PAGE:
The CMS does not verify sales price data from drug manufacturers being reimbursed for Part B drugs.
The US Government Accountability Office (GAO) recently published a report urging Congress to make the US Centers for Medicare and Medicaid Services (CMS) further verify that data used to set payment rates for prescription drugs are accurate.
The GAO recommends that CMS require manufacturers of drugs covered by Medicare Part B who are paid at average sales price (ASP) submit sales price data, according to the report. THE GAO further requests Congress ensures CMS has the proper authority to require source data to verify pricing data.
Currently, this is only required of manufacturers with Medicaid drug rebate agreements, with CMS validating manufacturers’ sales price data through 3 steps.
CMS requires an authorized official from the company to sign the ASP Certification form that states the information contained in the report is accurate. Then, they perform a set of data checks to make sure that the data is complete.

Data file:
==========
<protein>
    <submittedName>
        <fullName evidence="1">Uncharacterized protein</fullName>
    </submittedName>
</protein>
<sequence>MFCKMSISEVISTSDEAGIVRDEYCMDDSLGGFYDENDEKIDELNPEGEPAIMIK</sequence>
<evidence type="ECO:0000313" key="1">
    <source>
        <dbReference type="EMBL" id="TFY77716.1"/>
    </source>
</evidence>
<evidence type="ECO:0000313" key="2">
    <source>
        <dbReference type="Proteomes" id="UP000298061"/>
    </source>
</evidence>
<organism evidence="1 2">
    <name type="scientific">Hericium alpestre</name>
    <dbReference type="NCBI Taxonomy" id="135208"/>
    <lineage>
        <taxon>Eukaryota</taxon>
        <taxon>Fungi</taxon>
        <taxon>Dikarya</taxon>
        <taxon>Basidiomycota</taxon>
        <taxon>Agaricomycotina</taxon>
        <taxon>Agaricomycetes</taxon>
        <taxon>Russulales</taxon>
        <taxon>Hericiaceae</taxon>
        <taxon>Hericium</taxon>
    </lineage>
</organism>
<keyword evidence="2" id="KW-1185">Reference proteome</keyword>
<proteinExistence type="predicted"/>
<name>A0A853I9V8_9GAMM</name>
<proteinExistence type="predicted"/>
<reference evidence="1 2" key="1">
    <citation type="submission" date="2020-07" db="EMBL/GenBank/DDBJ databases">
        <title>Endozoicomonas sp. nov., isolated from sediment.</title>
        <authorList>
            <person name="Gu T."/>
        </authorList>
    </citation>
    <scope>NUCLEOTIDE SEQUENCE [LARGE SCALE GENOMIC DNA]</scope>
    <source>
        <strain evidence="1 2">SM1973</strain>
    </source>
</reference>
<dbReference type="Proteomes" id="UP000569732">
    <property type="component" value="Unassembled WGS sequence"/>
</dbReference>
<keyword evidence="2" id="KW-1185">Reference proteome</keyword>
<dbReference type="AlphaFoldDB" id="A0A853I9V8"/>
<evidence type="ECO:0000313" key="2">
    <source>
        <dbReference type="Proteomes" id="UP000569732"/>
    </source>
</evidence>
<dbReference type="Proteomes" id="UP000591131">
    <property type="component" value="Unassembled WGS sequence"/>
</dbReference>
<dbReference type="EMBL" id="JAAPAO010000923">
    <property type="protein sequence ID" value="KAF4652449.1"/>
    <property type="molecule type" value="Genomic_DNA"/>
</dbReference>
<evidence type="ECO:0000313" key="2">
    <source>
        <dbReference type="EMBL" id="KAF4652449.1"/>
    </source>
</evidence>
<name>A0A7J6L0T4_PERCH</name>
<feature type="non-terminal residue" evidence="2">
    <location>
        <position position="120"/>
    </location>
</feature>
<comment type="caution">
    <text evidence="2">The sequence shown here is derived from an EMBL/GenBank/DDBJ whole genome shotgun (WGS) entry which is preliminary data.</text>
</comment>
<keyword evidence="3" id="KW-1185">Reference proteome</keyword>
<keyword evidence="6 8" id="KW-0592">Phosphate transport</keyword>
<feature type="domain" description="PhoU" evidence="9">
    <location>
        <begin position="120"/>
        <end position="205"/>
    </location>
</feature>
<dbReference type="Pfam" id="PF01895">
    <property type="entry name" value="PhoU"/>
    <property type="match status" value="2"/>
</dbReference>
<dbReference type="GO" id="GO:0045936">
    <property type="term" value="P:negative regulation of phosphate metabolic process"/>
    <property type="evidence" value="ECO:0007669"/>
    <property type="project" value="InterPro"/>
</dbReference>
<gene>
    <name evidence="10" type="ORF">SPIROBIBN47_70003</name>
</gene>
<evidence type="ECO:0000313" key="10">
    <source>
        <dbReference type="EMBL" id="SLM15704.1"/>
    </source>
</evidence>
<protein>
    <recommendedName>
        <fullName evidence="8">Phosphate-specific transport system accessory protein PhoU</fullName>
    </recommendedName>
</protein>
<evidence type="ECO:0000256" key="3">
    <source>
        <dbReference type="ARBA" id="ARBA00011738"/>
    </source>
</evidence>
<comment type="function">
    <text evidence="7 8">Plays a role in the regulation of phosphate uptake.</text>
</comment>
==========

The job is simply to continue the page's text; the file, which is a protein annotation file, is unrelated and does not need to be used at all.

They check for missing data, duplicate entries, incorrect product information, and compare submissions to submissions from previous quarters, according to the report. No additional steps are taken to verify that the data reported and the actual sales price are the same.
The CMS stated that there have been very few problems with reported ASPs over the years, and any problems were very small, according to the GAO. Current practices to ensure complete data are in line with GAO recommendations.
However, the CMS does not go further to verify the data, and they do not trace the data to and from source documents because they do not have the proper authority to do so, according to the report. They have the authority to survey manufacturers with Medicaid drug rebate agreements to verify ASP through the Social Security Act, the report noted.
The Social Security Act does not allow them to collect any information beyond ASP data. Currently, the CMS is creating an automated ASP submission system, but the system will not take extra steps to ensure the information is correct.
Not verifying data can cause inflated Medicare payment rates, which could cost billions per year. The GAO recommends CMS verify sales price data from drug manufacturers through source documents that collaborate with reported data in addition to their current practices, the report concluded.